display” (186), which effictivley excludes it from her imagined academic space. This is not to say that the behaviour exhibited at the Berlin show was not reprehensible or a blatant example of the objectification of women as initiated by the male gaze. However, as Williams points out, Sprinkle’s show is both performance piece and pornography at once, and to annex off the performance is to violently rend the work of what

Czekay makes her refusal of arousal explicit in her writing. “Distance and Empathy” ends with a rather essentialist either/or statement that assigns the erotic to one camp and the intellectual to another. She writes that, “yet her body [Sprinkle’s] itself remains a text, a representational site on which the various reactions are projected—a site for the arousal of sexual desire or for the representations of a political camp” (my emphasis, 190). I will go ahead and suggest that the political is equitable with the intellectual here, because it is clearly Czekay’s purpose to show how the latter half of her formulation of Sprinkle’s body is what is important to her as a “materialist feminist and postructuralist” (179). It is then the “political” response that she is most comfortable analyzing as an academic, while sexual arousal is relegated to a space of depravity and lewd behavior. The “or” in the above passage works to divide representations of Sprinkle’s body into two distinct camps with no room for movement between them. Czekay’s analysis of Sprinkle is taken from two separate performances. When she goes to see Sprinkle perform live in Berlin, desire, due to a number of factors, spills out into the audience. Here, “many spectators’ attention was automatically directed towards her [Sprinkle’s] body and the images it represented. The body became an unmediated signifier and was immediately enclosed in a conventional frame for a sexual display” (186). Men in the audience begin behaving like men in a strip club, rather than with the reflexivity Czkay feels Sprinkle’s show is meant to evoke. Because of the arousal that infiltrated the audience Czekay is quick to relegate the Berlin performance to the category “pornographic 45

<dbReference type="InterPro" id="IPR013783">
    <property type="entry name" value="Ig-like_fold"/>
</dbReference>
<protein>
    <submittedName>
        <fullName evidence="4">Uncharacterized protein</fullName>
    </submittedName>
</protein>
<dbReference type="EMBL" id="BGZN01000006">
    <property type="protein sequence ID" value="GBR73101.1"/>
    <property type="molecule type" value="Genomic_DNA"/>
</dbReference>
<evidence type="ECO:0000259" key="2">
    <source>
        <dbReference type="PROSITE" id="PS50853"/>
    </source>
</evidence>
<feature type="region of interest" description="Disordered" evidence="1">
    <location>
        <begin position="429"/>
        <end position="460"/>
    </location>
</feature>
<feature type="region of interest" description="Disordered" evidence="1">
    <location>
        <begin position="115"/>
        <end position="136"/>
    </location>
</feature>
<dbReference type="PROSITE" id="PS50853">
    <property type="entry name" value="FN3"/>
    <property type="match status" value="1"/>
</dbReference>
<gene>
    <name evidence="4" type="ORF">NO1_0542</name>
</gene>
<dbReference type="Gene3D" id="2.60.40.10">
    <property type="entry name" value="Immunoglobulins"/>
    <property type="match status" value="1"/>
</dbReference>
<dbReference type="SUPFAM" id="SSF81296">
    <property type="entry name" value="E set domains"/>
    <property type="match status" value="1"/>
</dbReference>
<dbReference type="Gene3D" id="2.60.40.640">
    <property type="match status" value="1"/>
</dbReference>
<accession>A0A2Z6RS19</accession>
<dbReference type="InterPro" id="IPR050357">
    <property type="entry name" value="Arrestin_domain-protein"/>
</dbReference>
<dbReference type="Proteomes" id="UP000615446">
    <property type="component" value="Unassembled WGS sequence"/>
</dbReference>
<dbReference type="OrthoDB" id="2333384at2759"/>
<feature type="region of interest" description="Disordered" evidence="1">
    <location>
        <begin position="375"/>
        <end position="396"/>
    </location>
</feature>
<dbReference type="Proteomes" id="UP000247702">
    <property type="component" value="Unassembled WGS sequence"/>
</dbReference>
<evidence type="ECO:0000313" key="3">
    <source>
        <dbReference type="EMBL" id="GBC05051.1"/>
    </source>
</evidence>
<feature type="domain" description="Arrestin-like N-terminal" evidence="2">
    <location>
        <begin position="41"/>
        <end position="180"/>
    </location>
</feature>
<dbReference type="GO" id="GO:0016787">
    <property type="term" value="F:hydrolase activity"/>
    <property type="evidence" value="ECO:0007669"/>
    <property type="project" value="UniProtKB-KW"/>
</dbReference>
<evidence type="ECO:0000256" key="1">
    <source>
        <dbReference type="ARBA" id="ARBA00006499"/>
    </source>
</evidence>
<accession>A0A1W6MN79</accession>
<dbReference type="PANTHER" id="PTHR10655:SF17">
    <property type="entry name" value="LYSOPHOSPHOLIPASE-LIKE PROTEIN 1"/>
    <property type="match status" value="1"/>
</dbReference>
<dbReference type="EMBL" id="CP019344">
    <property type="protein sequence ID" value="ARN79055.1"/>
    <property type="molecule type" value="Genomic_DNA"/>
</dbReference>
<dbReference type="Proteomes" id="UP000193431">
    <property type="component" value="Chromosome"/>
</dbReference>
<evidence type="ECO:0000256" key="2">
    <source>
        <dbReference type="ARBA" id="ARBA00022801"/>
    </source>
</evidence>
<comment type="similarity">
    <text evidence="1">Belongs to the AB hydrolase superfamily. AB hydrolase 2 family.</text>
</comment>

it is. Thus, like Williams, “I am suspicious of attempts to draw the line too vigorously between performance art on the one hand and pornography on the other” (361), especially when the two categories are being marked by one body. So, while I think that Czekay is right to point out the distortion of Sprinkle’s work in Berlin, she fails to note a similar distortion in Chicago. In Chicago, Sprinkle’s work is stripped of its pornographic content, or more specifically its capacity for arousal. In the American production, Czekay argues that the performance “deconstruct[s] the usual (gender) power dynamic of a pornographic display with the anonymous male consumer and the fetishized naked body” (180). This obviously intellectual activity seems to take place for Czekay when arousal is confined to the stage and Sprinkle’s own body: “while her body remains the main signifier, Sprinkle claims the performance space for herself, reversing the representation of the pleasure dynamic so that she, not the spectator is the recipient of pleasure” (182). Chicago thus operates for Czekay as an inverted distortion of the Berlin performance. Rather than denying the intellectual level of Sprinkle’s work, as in the latter, the former’s audience denies the erotic level. In both instances Sprinkle’s work is stripped of an essential quality. In conclusion it would seem that we cannot include Annie Sprinkle as such in the academy without also including pornography. To do so, as Czekay attempts, is not really to include Sprinkle at all, but a shadow of her, stripped, so to speak, of an essential quality, the erotic. However, while writing this essay, I seem to have stumbled upon another concluding remark. If denying pornography access to the academy really is, as I have suggested, a denial of arousal and the erotic, then critics like Czekay are only contributing to a scholarship that erases the body. Indeed, for Czekay, watching Sprinkle’s performance is an affair of the mind; for her, desire and the body should be confined to the stage. Perhaps the question should be, then, not “where does pornography fit into intellectual thought?”, but, more importantly, “where does the body?” 46